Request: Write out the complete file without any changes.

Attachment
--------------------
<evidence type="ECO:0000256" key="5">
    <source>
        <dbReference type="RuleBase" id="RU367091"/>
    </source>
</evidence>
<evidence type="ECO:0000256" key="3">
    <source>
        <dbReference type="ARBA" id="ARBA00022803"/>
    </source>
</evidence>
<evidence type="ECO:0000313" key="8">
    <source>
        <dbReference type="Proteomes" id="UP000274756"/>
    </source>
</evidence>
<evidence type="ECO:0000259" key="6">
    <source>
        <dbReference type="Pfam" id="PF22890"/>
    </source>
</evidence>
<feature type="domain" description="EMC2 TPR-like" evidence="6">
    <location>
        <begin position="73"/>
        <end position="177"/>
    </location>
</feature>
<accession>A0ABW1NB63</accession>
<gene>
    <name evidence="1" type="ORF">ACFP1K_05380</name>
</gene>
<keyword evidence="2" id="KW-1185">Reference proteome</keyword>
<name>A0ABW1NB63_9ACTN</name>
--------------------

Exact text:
<evidence type="ECO:0000256" key="5">
    <source>
        <dbReference type="RuleBase" id="RU367091"/>
    </source>
</evidence>
<evidence type="ECO:0000256" key="3">
    <source>
        <dbReference type="ARBA" id="ARBA00022803"/>
    </source>
</evidence>
<evidence type="ECO:0000313" key="8">
    <source>
        <dbReference type="Proteomes" id="UP000274756"/>
    </source>
</evidence>
<evidence type="ECO:0000259" key="6">
    <source>
        <dbReference type="Pfam" id="PF22890"/>
    </source>
</evidence>
<feature type="domain" description="EMC2 TPR-like" evidence="6">
    <location>
        <begin position="73"/>
        <end position="177"/>
    </location>
</feature>
<accession>A0ABW1NB63</accession>
<gene>
    <name evidence="1" type="ORF">ACFP1K_05380</name>
</gene>
<keyword evidence="2" id="KW-1185">Reference proteome</keyword>
<name>A0ABW1NB63_9ACTN</name>